In medicine, the reasons for variation in treatment rates across hospitals serving similar patients are not well understood. Some interpret this variation as unwarranted, and push standardization of care as a way of reducing allocative inefficiency. However, an alternative interpretation is that hospitals with greater expertise in a treatment use it more because of their comparative advantage, suggesting that standardization is misguided. We develop a simple economic model that provides an empirical framework to separate these explanations. Estimating this model with data on treatments for heart attack patients, we find evidence of substantial variation across hospitals in both allocative inefficiency and comparative advantage, with most hospitals overusing treatment in part because of incorrect beliefs about their comparative advantage. A stylized welfare-calculation suggests that eliminating allocative inefficiency would increase the total benefits from this treatment by about a third.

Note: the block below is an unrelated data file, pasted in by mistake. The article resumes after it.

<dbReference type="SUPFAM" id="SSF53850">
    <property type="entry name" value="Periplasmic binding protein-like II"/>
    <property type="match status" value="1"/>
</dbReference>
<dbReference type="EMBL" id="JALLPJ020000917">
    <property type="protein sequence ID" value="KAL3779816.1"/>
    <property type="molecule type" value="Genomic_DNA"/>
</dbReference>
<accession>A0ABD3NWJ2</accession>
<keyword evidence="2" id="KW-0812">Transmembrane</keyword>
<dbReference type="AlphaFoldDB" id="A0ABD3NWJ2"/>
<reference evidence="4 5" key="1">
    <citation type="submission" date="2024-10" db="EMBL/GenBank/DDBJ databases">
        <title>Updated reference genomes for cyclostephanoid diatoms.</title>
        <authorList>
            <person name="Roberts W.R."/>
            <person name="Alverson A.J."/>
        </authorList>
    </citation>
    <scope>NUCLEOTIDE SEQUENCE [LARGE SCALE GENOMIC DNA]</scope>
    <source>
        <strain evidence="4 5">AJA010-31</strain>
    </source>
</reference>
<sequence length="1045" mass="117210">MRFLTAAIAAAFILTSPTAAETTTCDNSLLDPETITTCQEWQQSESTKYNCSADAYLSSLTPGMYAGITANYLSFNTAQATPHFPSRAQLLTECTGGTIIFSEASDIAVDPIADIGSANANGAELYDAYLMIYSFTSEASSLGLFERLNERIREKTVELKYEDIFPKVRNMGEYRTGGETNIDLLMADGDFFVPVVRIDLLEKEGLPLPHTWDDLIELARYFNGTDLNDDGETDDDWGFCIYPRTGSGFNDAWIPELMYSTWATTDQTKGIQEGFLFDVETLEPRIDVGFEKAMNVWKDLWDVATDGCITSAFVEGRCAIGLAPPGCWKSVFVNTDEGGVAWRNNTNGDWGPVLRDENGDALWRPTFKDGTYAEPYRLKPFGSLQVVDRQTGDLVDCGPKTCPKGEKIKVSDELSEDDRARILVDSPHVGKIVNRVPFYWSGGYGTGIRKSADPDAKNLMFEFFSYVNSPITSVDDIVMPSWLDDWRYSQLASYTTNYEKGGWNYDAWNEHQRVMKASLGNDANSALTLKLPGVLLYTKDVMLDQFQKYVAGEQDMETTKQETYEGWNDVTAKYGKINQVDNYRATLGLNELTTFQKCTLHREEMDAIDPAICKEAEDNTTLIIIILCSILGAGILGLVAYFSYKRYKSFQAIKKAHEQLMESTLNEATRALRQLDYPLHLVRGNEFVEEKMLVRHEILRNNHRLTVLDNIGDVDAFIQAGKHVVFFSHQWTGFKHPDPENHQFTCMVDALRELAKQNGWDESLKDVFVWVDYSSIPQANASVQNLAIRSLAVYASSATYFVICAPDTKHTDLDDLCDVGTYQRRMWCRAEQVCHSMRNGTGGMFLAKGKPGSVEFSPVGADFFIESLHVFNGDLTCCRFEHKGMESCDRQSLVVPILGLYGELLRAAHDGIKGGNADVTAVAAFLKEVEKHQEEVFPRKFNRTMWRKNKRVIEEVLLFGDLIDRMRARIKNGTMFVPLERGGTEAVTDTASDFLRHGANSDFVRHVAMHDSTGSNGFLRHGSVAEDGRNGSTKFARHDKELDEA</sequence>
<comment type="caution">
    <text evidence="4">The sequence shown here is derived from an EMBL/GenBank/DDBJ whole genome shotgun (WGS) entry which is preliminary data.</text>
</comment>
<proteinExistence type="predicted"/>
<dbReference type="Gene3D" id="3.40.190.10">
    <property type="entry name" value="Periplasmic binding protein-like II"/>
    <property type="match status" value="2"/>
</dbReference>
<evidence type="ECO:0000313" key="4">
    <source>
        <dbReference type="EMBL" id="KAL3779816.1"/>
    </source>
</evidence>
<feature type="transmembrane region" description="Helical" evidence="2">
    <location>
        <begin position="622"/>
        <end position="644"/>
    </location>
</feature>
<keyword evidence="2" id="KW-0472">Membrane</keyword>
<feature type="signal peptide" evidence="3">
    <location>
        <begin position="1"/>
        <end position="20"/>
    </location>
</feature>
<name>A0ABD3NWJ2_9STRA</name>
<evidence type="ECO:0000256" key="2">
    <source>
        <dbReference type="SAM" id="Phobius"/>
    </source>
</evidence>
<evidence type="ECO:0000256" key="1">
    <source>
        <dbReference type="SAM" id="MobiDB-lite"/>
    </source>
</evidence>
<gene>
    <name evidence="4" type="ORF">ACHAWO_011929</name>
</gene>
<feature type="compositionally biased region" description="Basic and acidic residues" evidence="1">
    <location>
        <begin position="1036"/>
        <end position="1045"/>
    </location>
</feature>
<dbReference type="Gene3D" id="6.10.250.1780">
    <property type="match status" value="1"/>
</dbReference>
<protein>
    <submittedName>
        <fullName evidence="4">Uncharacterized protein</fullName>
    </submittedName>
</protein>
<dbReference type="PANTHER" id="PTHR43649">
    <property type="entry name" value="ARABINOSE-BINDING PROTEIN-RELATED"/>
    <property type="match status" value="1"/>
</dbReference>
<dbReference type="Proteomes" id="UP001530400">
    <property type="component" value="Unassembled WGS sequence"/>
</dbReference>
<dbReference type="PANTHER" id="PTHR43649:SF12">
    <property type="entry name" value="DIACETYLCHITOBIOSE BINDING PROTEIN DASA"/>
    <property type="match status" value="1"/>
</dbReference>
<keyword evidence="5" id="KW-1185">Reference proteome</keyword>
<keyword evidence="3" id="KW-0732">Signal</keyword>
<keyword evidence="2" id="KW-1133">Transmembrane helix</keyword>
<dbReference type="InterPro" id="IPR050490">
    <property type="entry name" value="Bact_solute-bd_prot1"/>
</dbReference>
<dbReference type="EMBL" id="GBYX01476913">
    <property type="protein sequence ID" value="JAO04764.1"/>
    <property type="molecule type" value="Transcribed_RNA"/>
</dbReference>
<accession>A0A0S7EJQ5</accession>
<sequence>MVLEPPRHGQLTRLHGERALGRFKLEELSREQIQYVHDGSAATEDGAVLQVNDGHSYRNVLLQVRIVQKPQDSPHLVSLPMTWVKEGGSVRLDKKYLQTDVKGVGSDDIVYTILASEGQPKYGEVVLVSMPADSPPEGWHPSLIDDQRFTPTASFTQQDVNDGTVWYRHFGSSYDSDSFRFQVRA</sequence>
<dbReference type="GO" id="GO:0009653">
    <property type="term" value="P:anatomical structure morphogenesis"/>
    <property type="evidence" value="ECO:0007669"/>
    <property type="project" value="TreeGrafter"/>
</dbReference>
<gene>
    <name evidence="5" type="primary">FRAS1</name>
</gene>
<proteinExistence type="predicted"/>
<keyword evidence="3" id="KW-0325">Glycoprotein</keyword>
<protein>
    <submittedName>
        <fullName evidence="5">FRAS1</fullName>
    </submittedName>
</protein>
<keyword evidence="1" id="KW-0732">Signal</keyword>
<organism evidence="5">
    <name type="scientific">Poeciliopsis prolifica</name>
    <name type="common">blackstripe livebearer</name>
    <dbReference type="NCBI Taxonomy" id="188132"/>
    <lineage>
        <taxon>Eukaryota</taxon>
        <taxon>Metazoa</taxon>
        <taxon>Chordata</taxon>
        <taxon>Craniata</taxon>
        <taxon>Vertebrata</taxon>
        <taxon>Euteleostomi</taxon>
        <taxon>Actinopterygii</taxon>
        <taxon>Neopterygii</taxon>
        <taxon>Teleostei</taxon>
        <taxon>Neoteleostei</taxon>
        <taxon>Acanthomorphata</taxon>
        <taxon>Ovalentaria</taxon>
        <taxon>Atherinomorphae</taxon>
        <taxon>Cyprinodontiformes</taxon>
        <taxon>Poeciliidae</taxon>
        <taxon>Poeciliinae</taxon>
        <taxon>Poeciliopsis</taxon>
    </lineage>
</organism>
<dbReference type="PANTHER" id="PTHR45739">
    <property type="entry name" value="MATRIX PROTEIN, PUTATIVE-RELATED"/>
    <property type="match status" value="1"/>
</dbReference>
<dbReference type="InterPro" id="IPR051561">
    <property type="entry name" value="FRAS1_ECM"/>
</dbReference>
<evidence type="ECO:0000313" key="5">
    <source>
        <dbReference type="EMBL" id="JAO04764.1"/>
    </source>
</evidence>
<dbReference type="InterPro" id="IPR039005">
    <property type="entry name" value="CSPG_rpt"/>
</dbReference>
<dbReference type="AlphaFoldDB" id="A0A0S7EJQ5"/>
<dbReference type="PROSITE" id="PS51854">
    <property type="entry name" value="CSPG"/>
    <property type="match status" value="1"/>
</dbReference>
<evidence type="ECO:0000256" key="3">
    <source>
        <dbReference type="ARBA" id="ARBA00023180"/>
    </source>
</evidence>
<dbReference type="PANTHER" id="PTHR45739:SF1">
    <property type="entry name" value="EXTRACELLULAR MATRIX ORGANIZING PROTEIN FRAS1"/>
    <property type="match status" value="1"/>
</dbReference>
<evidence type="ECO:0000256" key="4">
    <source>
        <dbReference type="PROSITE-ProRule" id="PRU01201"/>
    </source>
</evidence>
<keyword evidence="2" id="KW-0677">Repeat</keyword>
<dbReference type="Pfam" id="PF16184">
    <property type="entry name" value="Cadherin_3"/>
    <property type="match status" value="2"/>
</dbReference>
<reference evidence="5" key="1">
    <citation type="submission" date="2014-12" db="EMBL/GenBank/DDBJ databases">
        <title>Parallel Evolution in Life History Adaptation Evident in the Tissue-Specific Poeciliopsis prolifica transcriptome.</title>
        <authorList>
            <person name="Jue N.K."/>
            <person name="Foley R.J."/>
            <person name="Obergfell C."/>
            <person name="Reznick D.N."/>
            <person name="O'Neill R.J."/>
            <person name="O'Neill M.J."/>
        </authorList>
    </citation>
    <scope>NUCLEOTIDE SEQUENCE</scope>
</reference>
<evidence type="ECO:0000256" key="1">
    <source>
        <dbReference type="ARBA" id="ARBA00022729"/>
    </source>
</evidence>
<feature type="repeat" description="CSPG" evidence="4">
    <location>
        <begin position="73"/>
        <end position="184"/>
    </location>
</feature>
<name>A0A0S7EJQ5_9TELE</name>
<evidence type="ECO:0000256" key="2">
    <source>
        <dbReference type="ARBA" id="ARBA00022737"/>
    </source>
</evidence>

Introduction In 2015, the Department of Education launched the College Scorecard, a vast database of student outcomes at specific colleges and universities developed from a variety of administrative data sources. The Scorecard provides the most comprehensive and accurate information available on the post-enrollment outcomes of students, like whether they get a job, the rate at which they repay their loans, and how much they earn. While labor-market success is certainly not the end-all-be-all of higher education, the notion that a college education is a ticket to a good job and a pathway to economic opportunity is intrinsic to the tax benefits and financial support provided by federal and state governments, to the willingness of parents and families to shoulder the burden of college’s high costs, and to the dreams of millions of students. More than 86% percent of freshmen say that “to be able to get a better job” is a “very important” reason for going to college. That is why the College Scorecard is a breakthrough—for the first time, students have access to detailed and reliable information on the economic outcomes of students after leaving college, including the vast majority of colleges that are non-selective or otherwise fall between the cracks of other information providers. The data show that at every type of post-secondary institution, the differences in post-college earnings across institutions are profound. Some students attend institutions where many students don’t finish, or that don’t lead to good jobs. Moreover, the analysis behind the Scorecard suggested not only that there are large differences across institutions in their economic outcomes, but that these differences are relevant to would-be students. For instance, the evidence in the Scorecard showed that when a low-income student goes to a school with a high completion rates and good post-college earnings, she is likely to do as well as anyone else there. While there are large differences between where rich and poor kids are likely to apply and attend, there is little difference in their outcomes after leaving school: the poorest aid recipients earn almost as much as the richest borrowers. This pattern suggests, at least, that low-income students are not mismatched or underqualified for the schools they currently attend. But it is also consistent with powerful evidence from academic studies that show that when marginal students get a shot at a higher-quality institution their graduation rates and post-college earnings converge toward those of their new peers (Zimmerman 2014, Goodman et al. 2015). Hence, the Scorecard is likely to provide useful information for students, policymakers, and administrators on important measures of post-college success, access to college by disadvantaged students, and economic mobility. Indeed, the College Scorecard shows that great economic outcomes are not exclusive to Ivy-League students. Many institutions have both good outcomes and diverse origins—institutions whose admissions policies, or lack thereof, take in disproportionate shares of poor kids and lift them up the economic ladder. Nevertheless, the design of the Scorecard required making methodological choices to produce the data on a regular basis, and making it simple and accessible required choosing among specific measures intended to be representative. Some of these choices were determined by data availability or other considerations. Some choices have been criticized (e.g. Whitehurst and Chingos 2015). Other valuable indicators could not be reliably produced on a regular basis or in a way that evolved over time as college or student outcomes changed. In part to address these issues, we supported the research that lead to the creation of Mobility Report Cards, which provide a test of the validity and robustness of the College Scorecard and an expansion of its scope. Mobility Report Cards (MRCs) attempt to answer the question “which colleges in America contribute the most to helping children climb the income ladder?” and characterize rates of intergeneration income mobility at each college in the United States. The project draws on de-identified administrative data covering over 30 million college students from 1999 to 2013, and focuses on students enrolled between the ages of 18 and 22, for whom both their parents’ income information and their own subsequent labor-market outcomes can be observed. MRCs provide new information on access to colleges of children from different family backgrounds, the likelihood that low-income students at different colleges move up in the income distribution, and trends in access over time. Background on College Scorecard The College Scorecard provides detailed information on the labor-market outcomes of financial-aid recipients post enrollment, including average employment status and measures of earnings for employed graduates; outcomes for specific groups of students, like students from lower-income families, dependent students, and for women and men; and measures of those outcomes early and later in their post-college careers. These outcome measures are specific to the students receiving federal aid, and to the institutions those students attend. And the outcome measures are constructed using technical specifications similar to those used to measure other student outcomes, like the student loan Cohort Default Rate, which allows for a consistent framework for measurement while allowing institution outcomes to evolve from cohort to cohort. The technical paper accompanying the College Scorecard spelled out the important properties and limitations of the federal data used in the Scorecard, regarding the share of students covered, the institutions covered, the construction of cohorts, the level of aggregation of statistics, and how the earnings measures were used. These choices were made subject to certain constraints on disclosure, statistical reliability, reproducibility, and operational capacity, and with specific goals of making the data regularly available (updating it on an annual basis), using measurement concepts similar to those used in other education-related areas (like student loan outcomes), and providing measures that could evolve over time as characteristics of schools and student outcomes changed. These constraints imposed tradeoffs and required choices. Moreover, the research team producing the MRCs was not bound by certain of these methodological requirements or design goals, and thus could make alternative choices. Despite making different choices, however, the analysis below shows that on balance the outcome measures common to both projects are extremely similar. In brief, the Scorecard estimates are based on data from the National Student Loan Data System (NSLDS) covering undergraduate students receiving federal aid. NSLDS data provides information on certain characteristics of students, the calendar time and student’s reported grade level when they first received aid, and detailed information on the institution they attended (such as the 6- and 8-digit Office of Postsecondary Education Identification number OPEID). These data and identifiers are regularly used as the basis for reporting institution-specific student outcomes, like the Cohort Default Rate or disbursements of federal aid. For purposes of constructing economic outcomes using these data, all undergraduate aid recipients were assigned an entry cohort—either the year they first received aid if a first-year college student, or an imputation for their entry year based on the year they were first aided and their academic level. (For instance, if a student self-reported entering their second undergraduate year in the first year they received aid, they would be assigned a cohort year for the previous year.) If a student attended more than one institution as an undergraduate, that student was included in the cohorts of each institution (i.e. their outcomes were included in the average outcomes of each institution—just as is done with the Cohort Default Rate). These data were linked to information from administrative tax and education data at specific intervals post-entry (e.g. 6, 8, and 10 years after the cohort entry year). Adjacent cohorts were combined (e.g. entry cohorts in 2000 and 2001 were linked to outcomes in 2010 and 2011, respectively). Individuals who are not currently in the labor market (defined as having zero earnings) are excluded. And institution-by-cohort specific measures like mean or median earnings and the fraction of students that earn more than $25,000 (among those working), were constructed for the cohorts (e.g. mean earnings for non-enrolled, employed aid recipients ten years after entry for the combined 2000 and 2001 cohorts). Each year, the sample was rolled forward one year, with the earlier cohort being dropped and a new cohort being added, allowing the sample to evolve over time. This focus on aid recipients is natural for producing estimates related to aid outcomes, like student debt levels or the ratio of debt to earnings. Moreover, these data are regularly used to produce institution-specific accountability measures, like the Cohort Default Rate, which are familiar to stakeholders and authorized and regularly used to report institution-specific outcomes. Constructing the sample based on entry year and rolling forward one year allowed for comparisons within schools over time, to assess improvement or the effects of other changes on student outcomes. The focus of and choices underlying the Scorecard also had several potential disadvantages, which were noted in the technical paper or by reviewers offering constructive criticism (e.g. Whitehurst and Chingos 2015). These limitations, criticisms, and omissions of the Scorecard include the following specific to the methodology and data limitations. First, the Scorecard’s sample of students includes only federal student aid recipients. While these students are an obvious focus of aid policies, and comprise a majority of students at many institutions, high-income students whose families cover full tuition are excluded from the analysis. Moreover, schools with more generous financial aid often have a smaller share of students on federal financial aid, implying that the share and type of students included in the Scorecard vary across colleges. Unfortunately, the information needed to assign students to a specific entry cohort at a specific educational institution and to report institution-specific data is not available at the same degree of reliability and uniformity for non-federal-aid recipients. For instance, Form 1098-T (used to administer tax credits for tuition paid) may not identify specific institutions or campuses (e.g. within a state university system) and does not report information on the academic level or entry year of the student. In addition, certain disclosure standards prevented the publication of institution-specific data. Estimates based on aggregated statistics (as are used in the Mobility Report Cards) include an element of (deliberate) uncertainty in the outcomes, and subjectivity in terms estimation methodology. Second, FAFSA family income may not be a reliable indicator of access or opportunity. FAFSA family income is measured differently depending on whether students are dependent or independent; it is missing for many that do not receive aid; and it can be misleading for those who are independent borrowers. Unfortunately, information on family background is generally only available for FAFSA applicants (aid recipients) who are dependents at the time of application. Mobility Report Cards provide a more comprehensive and uniform measure of family income, but only for the cohorts of students they are able to link back to their parents (e.g. those born after 1979.) Mobility Report Cards The above factors raised concerns about the Scorecard’s reliability and usefulness to stakeholders. In an effort to assess the validity and robustness of Scorecard measures using an alternative sample and with more consistent definitions of family income and more outcomes, we supported the analysis behind the study “Mobility Report Cards: The Role of Colleges in Intergenerational Mobility in the U.S.” (Chetty, Friedman, Saez, Turner, and Yagan 2017). Perhaps most importantly, the Mobility Report Card (MRC) uses records from the Treasury Department on tuition-paying students in conjunction with Pell-grant records from the Department of Education in order to construct nearly universal attendance measures at all U.S. colleges between the ages of 18 and 22. Thus the MRC sample of students is more comprehensive of this population relative to the Scorecard. However, older students are generally not included in the MRC sample and certain institutions cannot be separately identified in the MRC sample. Furthermore, the MRC methodology relies on producing estimates of institutional outcomes rather than producing actual data on institution outcomes. At certain institutions, particularly those that enroll a disproportionate share of older students (such as for-profit and community colleges) and where a large share students receive Title IV aid, the Scorecard provides a more comprehensive sample of student outcomes. Another area of difference is that the MRC organizes its analysis around entire birth cohorts who can be linked to parents in their adolescence. It then measures whether and where each member of the birth cohort attends college. By following full birth cohorts, cross-college comparisons of adult earnings in the MRC measure earnings at the same age (32-34), unlike the Scorecard which measures adult earnings across colleges at different points in the lifecycle, depending on when the students attended the college. The advantage of the MRC approach is that it allows a comprehensive analysis of the outcomes of the entire birth cohort at regular intervals. However, the disadvantage mentioned above is that there is no information on older cohorts born prior to 1980. In addition, the MRC includes zero-earners in its earnings measures, whereas the Scorecard excludes them from their measures of earnings outcomes. Because it is not possible to differentiate individuals who are involuntarily unemployed (e.g. who were laid off from a job) from those who are out of the labor force by choice (in school, raising children, or retired), the Scorecard focused on measuring earnings specifically for those who clearly were participating in the labor market. Finally, family income in the MRC is measured consistently across cohorts using a detailed and relatively comprehensive measure of household income: total pre-tax income at the household level averaged between the kid ages of 15 and 19, as reflected on the parents’ tax forms. The design choices made in developing the MRC come at the cost of published statistics not being exact and instead being granular estimates (see Chetty Friedman Saez Turner Yagan 2016) and of not being as easily replicable over time. However, the MRC’s design addresses many of the critiques made of the Scorecard. If the critiques of the Scorecard are quantitatively important, one should find that the MRC and Scorecard values differ substantially. In other words, the MRC data provide an estimate of how much the data constraints and methodological choices affect the data quality. Comparison of the College Scorecard and Mobility Report Cards The most basic test of the robustness of the Scorecard to the variations embodied in the MRC is to compare the main Scorecard adult earnings measure—median earnings of students ten years after they attend a college—with the analogous measure from the MRC: median earnings in 2014 (age 32-34) of the 1980-1982 birth cohort by college. For shorthand, we refer to these measures as Scorecard median earnings and MRC median earnings, respectively. Figure 1 plots MRC median earnings versus Scorecard median earnings. Both median earnings measures are plotted in thousands of 2015 dollars. Overlaid on the dots is the regression line on the underlying college-level data. Figure 1 The graph shows an extremely tight, nearly-one-for-one relationship: a slope of 1.12 with an R2 of 0.92. Visually one can see that not only does each extra thousand dollars of Scorecard median earnings typically translate into an extra thousand dollars of MRC median earnings, but the levels line up very closely as well. Hence across the vast majority of colleges, Scorecard median earnings are very close to MRC median earnings. The close correspondence between MRC median earnings and Scorecard median earnings can also be seen when examining college-level comparison lists. For example, among colleges with at least 500 students, almost exactly the same colleges appear in the top rankings using either measure. (This is natural given the very high R2 reported in Figure 1.) Hence, the Scorecard and MRC share a very tight relationship. In unreported analysis, we find that two offsetting effects tend to explain this very tight relationship between Scorecard median earnings and MRC median earnings. On the one hand, the MRC’s inclusion of students who earn nothing as adults somewhat reduces each college’s median adult earnings. On the other hand, the MRC’s inclusion of students from high-income families somewhat increases each college’s median adult earnings, as students from high-income families are somewhat more likely to earn high incomes as adults. The two competing effects tend to offset each other in practice, yielding MRC median earnings that are quite close to Scorecard median earnings. While some schools are outliers, in the sense that the measures differ, those examples are often readily explained by differences in methodological choices. For instances, because the Scorecard conditions on having positive earnings, schools where an unusually high share of students voluntarily leave the labor force have different outcomes in the MRC than the Scorecard. The other important contributor to outliers is the MRC’s restriction to students enrolled between ages 18 and 22, which tends to exclude many older, mid-career workers. These individuals tend both to be employed, often have relatively high earnings, and tend to enroll at for-profit schools (or other schools aimed at providing mid-career credentials). The Scorecard includes these students, whereas the MRC tends to exclude them. Conclusion The College Scorecard was created to provide students, families, educators, and policymakers with new information on the outcomes of students attending each college in the United States, and improving the return on federal tax and expenditure programs. Mobility Report Cards expand the scope of the information on the outcomes and the characteristics of students attending American colleges. Our analysis finds a very high degree of agreement at the college level between Scorecard median adult earnings and Mobility Report Card median adult earnings, suggesting that the Scorecard is a reliable tool measuring the outcomes of students and institutions that benefit from federal student aid and tax expenditures. References Chetty, Raj, John N. Friedman, Emmanuel Saez, Nicholas Turner, and Danny Yagan. “Mobility Report Cards: The Role of Colleges in Intergenerational Mobility in the U.S.”. (2016). Goodman, Joshua, Michael Hurwitz, and Jonathan Smith. “Access to Four-Year Public Colleges and Degree Completion.” Journal of Labor Economics (2017). Whitehurst, Grover J. and Matthew M. Chingos. “Deconstructing and Reconstructing the College Scorecard.” Brookings Working Paper (2015). Zimmerman, Seth D. "The returns to college admission for academically marginal students." Journal of Labor Economics 32.4 (2014): 711-754. Adam Looney, Deputy Assistant Secretary for Tax Analysis at the US Department of Treasury.  https://www.washingtonpost.com/news/rampage/wp/2015/02/17/why-do-americans-go-to-college-first-and-foremost-they-want-better-jobs  This assignment was capped at two years, so that students reported entering their third, fourth, or fifth year were assigned a cohort two years prior.  For instance, in the 2002 Scorecard entry cohort, 42 percent of students were over age 22 when they first received aid.  The Scorecard data base does include the fraction of borrowers without earnings, which allows for the computation of unconditional mean earnings.  We also restrict to colleges with at least 100 MRC students on average across the 1980-1982 birth cohorts and to colleges that have observations in both the Scorecard and the MRC. For MRC colleges that are groups of Scorecard colleges, we use the count-weighted mean of Scorecard mean earnings across colleges within a group. See Chetty Friedman Saez Turner Yagan (2016) for grouping details.